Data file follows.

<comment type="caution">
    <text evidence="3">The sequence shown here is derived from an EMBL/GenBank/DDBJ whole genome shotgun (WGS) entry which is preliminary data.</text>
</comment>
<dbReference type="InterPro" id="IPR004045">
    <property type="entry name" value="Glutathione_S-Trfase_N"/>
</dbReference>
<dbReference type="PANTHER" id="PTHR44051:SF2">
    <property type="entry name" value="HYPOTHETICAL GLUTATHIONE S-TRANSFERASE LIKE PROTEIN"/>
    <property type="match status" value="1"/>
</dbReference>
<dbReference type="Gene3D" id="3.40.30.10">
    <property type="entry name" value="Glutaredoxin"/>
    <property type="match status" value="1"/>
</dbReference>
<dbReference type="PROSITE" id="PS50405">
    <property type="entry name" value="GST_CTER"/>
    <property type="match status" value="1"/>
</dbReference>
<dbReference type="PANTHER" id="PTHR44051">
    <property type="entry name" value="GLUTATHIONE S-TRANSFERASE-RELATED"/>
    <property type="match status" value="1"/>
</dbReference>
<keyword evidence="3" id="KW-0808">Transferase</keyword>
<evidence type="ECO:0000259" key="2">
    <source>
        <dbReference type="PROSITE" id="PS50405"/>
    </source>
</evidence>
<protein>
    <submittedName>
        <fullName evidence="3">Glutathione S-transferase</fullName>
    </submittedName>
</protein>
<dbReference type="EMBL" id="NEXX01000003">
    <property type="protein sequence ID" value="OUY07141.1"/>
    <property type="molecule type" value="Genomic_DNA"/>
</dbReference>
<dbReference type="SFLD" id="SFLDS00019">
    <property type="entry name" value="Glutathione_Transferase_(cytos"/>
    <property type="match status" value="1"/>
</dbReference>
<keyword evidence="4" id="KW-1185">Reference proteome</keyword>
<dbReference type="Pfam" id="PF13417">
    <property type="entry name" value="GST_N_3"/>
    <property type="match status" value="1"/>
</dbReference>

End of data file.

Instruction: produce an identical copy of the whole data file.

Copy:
<comment type="caution">
    <text evidence="3">The sequence shown here is derived from an EMBL/GenBank/DDBJ whole genome shotgun (WGS) entry which is preliminary data.</text>
</comment>
<dbReference type="InterPro" id="IPR004045">
    <property type="entry name" value="Glutathione_S-Trfase_N"/>
</dbReference>
<dbReference type="PANTHER" id="PTHR44051:SF2">
    <property type="entry name" value="HYPOTHETICAL GLUTATHIONE S-TRANSFERASE LIKE PROTEIN"/>
    <property type="match status" value="1"/>
</dbReference>
<dbReference type="Gene3D" id="3.40.30.10">
    <property type="entry name" value="Glutaredoxin"/>
    <property type="match status" value="1"/>
</dbReference>
<dbReference type="PROSITE" id="PS50405">
    <property type="entry name" value="GST_CTER"/>
    <property type="match status" value="1"/>
</dbReference>
<dbReference type="PANTHER" id="PTHR44051">
    <property type="entry name" value="GLUTATHIONE S-TRANSFERASE-RELATED"/>
    <property type="match status" value="1"/>
</dbReference>
<keyword evidence="3" id="KW-0808">Transferase</keyword>
<evidence type="ECO:0000259" key="2">
    <source>
        <dbReference type="PROSITE" id="PS50405"/>
    </source>
</evidence>
<protein>
    <submittedName>
        <fullName evidence="3">Glutathione S-transferase</fullName>
    </submittedName>
</protein>
<dbReference type="EMBL" id="NEXX01000003">
    <property type="protein sequence ID" value="OUY07141.1"/>
    <property type="molecule type" value="Genomic_DNA"/>
</dbReference>
<dbReference type="SFLD" id="SFLDS00019">
    <property type="entry name" value="Glutathione_Transferase_(cytos"/>
    <property type="match status" value="1"/>
</dbReference>
<keyword evidence="4" id="KW-1185">Reference proteome</keyword>
<dbReference type="Pfam" id="PF13417">
    <property type="entry name" value="GST_N_3"/>
    <property type="match status" value="1"/>
</dbReference>